As for the actual writing, I often find it helpful to read something new and exciting while I’m writing: not so much to get ideas from it, but to get energy and a sense of comradeship from the fact that someone else worked away at their writing and managed to turn it into a book. At first I’ll read a bit and then write a bit, and then soon I’ll find myself putting down the book I was reading and getting caught up in my own writing. It feels a bit like a plane taking off.

 

What was the cliché difficulty in finding a publisher?

I mostly submitted my work to agents, part of whose job it is to find you a publisher. I think I got something like 10-15 rejections. A couple of them gave me brief written feedback, and some of that was actually very kind and helpful, and some of it was less encouraging, but most rejections are just a template email, which isn’t great but it’s just part of the process. Sadly, as is becoming more and more apparent, publishing in the UK has a big racism problem: it’s harder for black writers to find people who will understand and champion our work. I feel very lucky to have that in my publisher and agent: my publisher, Sharmaine Lovegrove, understood what I was trying to do right away, and her guidance and drive have been invaluable.

 

In 2015, I received a Northern Writers’ Award from New Writing North, an organisation which helps writers in the North of England, where I live. They gave me encouragement and advice (and some money, which was especially welcome as I was on a trainee teacher’s salary at the time) and they introduced me to my agent and publisher. I owe a lot to NWN.

 

What has been the reception for TPJONM so far?

It’s been wonderful. To be shortlisted for the Desmond Elliott Prize, win a Betty Trask Award, longlisted for the Polari Prize… it’s like a dream come true. It’s hard to remember what I imagined the reception of the book would be, but this goes beyond anything I could have assumed or expected. And then on top of that, to have people contact me on social media to say that a particular character or experience resonated with them was just amazing. A few people have said it was surprising that the book was written by a man, which is a huge compliment when you consider the book’s subject matter! I really wanted the book to be, among other things, an extended act of empathy.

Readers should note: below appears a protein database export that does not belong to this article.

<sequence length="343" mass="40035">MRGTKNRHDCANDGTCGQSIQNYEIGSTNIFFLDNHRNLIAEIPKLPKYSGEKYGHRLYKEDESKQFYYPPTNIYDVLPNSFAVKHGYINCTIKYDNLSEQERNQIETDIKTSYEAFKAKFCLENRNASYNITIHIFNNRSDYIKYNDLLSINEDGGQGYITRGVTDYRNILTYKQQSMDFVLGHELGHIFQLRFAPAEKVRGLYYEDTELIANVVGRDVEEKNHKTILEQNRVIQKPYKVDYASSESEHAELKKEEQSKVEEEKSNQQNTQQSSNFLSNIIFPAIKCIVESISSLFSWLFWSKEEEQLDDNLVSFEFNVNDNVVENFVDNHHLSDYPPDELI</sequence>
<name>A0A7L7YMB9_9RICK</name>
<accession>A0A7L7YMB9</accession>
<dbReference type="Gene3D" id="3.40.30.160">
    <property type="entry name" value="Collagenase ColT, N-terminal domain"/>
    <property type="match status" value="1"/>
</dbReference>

Where and when is your best place to write?

I wish I could say I wake up early every morning and write for hours before I set off for work, but that would be a gross deception. I tend to write in the evenings after I’ve finished my teaching, and I tend to write much more during the school holidays. Even on my days off, I like having a whole day to think about things and let ideas stew. But the honest truth is that it’s a difficult balance: writing and teaching are both demanding, exhausting jobs. Up until recently I was teaching full time, and I’m still not quite sure how I managed that.

 

The great thing about the school holidays, of course, is that it means having a lot of time to myself, and I use that time to just sit on my sofa and write until I’m too tired to write anymore. But all that time spent alone (most of my friends aren’t teachers) can also be a drawback, so I like to get out of the house every day: I put on an audio book and go to a cafe. By the time I’ve arrived, I feel like I’m immersed in prose, and it helps me generate ideas and confidence. Writing in a cafe is such a cliche, I know, but I find it so helpful. I like a change of scene, and cafes are also helpful because the snippets of conversation I overhear remind me to stay true to the rhythms of real dialogue.

 

  

Writing anything new?

I signed a contract for two books, and I’m currently editing my second, which will be out in Spring/Summer 2022. It’s still a work in progress so I can’t say too much about it, yet, but it feels very exciting. Like The Private Joys of Nnenna Maloney, it’s set in Manchester, but this book focuses more closely on Nigerian and Nigerian-British characters. It’s a new set of characters, this time, but some of the themes are the same: family, redemption, love. I don’t think I’ll ever get tired of writing about those things.